Ricardo Negron is Chief of the Domestic Partnering Branch of the Air Force Research Laboratory (AFRL) and head of all AFRL science, technology, engineering, and mathematics (STEM) education activities.
Since 2006, he has pioneered innovative applications of federal statutes to forge tactical STEM partnerships, played a critical role in developing an outreach network that founded and maintains the Dayton Regional STEM School and the Dayton Regional STEM Center, secured more than $7 million to fund STEM programs, and been designated as the STEM outreach coordinator for the entire U.S. Air Force.
Relying on his previous STEM experience and extensive outreach network, Negron co-founded EDvention, a not-for-profit whose mission was to develop the STEM talent needed to propel regional growth. Negron’s grassroots role in EDvention presented another opportunity in 2007 when the Ohio legislature allotted funds for five STEM schools. Negron determined that the technology transfer statutes would allow AFRL to serve as the school’s technology partner. He then assisted partners Wright State University (WSU) and EDvention with a proposal to locate one of the schools in the Dayton region.
The Dayton Regional STEM School opened its doors to a class of 92 ninth graders in August 2009. Negron helped develop a funding strategy to ensure the school’s long-term viability. He has also taken an active role in the staffing and continued growth of the school. In 2010, the school expanded to serve grades 8, 9, and 10. In fall 2011, only two years into its existence, the school moved to a larger location to accommodate the expanding enrollment in grades 7-11. The program is on track to off er a full combined middle school and high school campus, grades 6-12, next fall, and will graduate its first class of seniors in spring 2013.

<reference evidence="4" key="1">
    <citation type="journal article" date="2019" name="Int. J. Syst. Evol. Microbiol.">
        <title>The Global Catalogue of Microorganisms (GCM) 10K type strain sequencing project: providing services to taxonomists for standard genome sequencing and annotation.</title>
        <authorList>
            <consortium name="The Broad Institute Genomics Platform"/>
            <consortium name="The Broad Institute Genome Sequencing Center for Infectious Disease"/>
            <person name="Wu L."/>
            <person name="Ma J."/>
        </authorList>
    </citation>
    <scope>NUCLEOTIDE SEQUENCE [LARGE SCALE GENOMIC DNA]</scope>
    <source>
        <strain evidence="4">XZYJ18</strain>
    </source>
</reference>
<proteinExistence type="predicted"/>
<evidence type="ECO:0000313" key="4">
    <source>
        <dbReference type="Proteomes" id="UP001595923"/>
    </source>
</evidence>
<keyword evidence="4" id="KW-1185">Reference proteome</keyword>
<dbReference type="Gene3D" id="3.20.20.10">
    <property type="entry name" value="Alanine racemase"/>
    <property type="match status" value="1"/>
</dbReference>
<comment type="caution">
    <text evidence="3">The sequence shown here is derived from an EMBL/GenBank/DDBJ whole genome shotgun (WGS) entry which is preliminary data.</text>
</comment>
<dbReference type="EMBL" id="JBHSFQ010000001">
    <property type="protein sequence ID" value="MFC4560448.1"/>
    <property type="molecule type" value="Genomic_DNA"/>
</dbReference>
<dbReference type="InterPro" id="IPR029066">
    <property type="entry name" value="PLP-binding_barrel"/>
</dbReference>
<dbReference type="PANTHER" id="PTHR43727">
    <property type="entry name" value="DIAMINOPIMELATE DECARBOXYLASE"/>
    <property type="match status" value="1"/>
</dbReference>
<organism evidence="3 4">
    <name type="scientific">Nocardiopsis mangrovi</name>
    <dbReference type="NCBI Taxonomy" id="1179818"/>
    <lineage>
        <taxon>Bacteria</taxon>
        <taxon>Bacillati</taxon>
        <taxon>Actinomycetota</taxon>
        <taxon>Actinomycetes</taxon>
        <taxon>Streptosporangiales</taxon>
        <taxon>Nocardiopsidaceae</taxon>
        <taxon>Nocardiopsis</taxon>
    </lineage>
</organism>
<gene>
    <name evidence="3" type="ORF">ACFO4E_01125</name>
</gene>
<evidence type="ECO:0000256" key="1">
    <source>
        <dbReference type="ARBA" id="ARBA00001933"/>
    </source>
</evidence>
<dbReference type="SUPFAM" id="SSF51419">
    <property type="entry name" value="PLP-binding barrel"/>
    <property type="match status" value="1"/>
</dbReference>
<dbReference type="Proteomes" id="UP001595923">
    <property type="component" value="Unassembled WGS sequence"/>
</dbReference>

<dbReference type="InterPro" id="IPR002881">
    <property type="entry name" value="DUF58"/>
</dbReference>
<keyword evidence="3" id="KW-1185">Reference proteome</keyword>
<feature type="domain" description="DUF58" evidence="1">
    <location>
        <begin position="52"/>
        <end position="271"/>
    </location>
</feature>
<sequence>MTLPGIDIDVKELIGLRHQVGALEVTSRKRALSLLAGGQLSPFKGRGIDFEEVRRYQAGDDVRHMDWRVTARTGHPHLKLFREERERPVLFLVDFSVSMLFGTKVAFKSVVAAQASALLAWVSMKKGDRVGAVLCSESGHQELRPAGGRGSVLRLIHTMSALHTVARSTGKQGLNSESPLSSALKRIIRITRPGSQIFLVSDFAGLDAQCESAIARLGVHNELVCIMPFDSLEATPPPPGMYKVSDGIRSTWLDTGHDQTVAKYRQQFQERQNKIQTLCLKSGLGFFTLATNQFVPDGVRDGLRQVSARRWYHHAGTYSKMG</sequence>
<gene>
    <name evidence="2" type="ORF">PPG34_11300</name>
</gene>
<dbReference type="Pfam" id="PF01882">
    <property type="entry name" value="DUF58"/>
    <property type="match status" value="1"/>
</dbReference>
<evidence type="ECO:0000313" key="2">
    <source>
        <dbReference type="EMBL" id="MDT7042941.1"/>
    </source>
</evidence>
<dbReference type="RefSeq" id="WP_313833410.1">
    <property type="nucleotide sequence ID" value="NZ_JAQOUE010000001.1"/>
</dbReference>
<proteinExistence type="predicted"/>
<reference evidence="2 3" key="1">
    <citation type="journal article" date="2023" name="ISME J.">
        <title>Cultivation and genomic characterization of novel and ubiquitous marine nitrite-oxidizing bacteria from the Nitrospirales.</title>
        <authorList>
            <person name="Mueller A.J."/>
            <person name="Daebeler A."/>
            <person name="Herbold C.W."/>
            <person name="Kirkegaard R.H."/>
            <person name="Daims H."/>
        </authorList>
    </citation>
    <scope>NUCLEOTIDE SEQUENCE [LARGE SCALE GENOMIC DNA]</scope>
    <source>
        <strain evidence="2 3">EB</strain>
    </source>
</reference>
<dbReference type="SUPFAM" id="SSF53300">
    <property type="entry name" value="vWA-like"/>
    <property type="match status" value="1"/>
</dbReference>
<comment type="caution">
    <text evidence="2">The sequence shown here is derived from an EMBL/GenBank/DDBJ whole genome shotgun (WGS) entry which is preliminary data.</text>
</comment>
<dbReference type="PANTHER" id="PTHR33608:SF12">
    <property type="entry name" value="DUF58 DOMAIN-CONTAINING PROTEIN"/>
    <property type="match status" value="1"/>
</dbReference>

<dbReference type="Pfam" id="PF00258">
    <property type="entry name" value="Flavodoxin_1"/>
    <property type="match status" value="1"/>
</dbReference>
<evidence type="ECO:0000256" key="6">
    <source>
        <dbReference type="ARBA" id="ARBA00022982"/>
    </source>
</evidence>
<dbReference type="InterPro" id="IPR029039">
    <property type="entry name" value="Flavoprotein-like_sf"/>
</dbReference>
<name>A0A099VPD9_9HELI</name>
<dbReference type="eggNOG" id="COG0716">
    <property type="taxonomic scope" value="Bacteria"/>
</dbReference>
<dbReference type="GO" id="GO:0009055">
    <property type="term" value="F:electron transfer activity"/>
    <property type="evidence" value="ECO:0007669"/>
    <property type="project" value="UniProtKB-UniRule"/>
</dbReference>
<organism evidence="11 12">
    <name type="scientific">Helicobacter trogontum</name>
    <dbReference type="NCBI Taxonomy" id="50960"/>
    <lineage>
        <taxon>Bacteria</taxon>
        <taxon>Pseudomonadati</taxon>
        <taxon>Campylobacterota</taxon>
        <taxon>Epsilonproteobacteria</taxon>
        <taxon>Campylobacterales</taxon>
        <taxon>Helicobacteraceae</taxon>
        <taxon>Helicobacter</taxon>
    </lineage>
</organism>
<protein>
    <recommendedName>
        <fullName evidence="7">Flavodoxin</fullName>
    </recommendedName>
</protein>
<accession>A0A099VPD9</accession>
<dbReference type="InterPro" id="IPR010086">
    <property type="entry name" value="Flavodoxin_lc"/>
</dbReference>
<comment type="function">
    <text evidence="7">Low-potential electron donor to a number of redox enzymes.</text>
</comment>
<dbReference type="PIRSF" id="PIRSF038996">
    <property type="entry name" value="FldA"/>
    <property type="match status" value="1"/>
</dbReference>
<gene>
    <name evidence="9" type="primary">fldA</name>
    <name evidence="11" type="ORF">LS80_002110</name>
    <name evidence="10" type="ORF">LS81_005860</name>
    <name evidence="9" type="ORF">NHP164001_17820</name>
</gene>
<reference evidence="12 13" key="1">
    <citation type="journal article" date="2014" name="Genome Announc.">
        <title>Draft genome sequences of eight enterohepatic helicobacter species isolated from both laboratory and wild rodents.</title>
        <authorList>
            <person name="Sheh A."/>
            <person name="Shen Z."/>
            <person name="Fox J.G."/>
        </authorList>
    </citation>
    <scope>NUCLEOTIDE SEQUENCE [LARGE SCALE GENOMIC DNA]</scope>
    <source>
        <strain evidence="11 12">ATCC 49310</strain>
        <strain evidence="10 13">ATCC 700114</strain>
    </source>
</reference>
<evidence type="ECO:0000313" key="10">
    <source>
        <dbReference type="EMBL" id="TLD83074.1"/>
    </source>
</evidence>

The Dayton STEM Center’s approach to collaborative curriculum development and professional training sets it well apart from traditional piecemeal STEM education. Th e curriculum is created by STEM Fellows, who include AFRL scientists and engineers, higher education professors, teachers from grades K-12, and industry scientists who work together to create inquiry-based, project-based lessons that encourage students to struggle, explore, and experiment with solutions.
In the first year, nearly 70 lessons were created to national and international academic standards, hundreds of teachers honed their skills in STEM training workshops, and several dozen principals and superintendents participated in STEM overview sessions. Th e program was off and running to rave reviews and excellent educator feedback, and more than 11,000 students were impacted by the STEM Center’s activities.